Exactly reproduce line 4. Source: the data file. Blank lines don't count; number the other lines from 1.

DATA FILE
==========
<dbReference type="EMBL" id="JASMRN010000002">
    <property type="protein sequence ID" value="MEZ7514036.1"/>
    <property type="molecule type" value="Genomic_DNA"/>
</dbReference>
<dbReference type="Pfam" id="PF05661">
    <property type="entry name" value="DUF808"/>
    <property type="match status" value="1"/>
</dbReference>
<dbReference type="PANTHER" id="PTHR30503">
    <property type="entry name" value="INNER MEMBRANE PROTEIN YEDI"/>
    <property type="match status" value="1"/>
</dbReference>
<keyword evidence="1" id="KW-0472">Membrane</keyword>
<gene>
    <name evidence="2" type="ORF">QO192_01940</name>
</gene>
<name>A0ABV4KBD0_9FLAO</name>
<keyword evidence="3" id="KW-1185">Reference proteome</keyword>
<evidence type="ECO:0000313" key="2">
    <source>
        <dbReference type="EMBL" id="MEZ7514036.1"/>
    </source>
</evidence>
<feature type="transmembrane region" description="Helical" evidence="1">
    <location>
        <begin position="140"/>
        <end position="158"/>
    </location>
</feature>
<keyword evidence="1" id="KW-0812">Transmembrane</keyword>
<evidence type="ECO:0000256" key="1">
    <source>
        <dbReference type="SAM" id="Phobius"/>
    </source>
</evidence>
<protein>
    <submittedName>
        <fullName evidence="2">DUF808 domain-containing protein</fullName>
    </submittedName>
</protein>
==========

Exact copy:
</dbReference>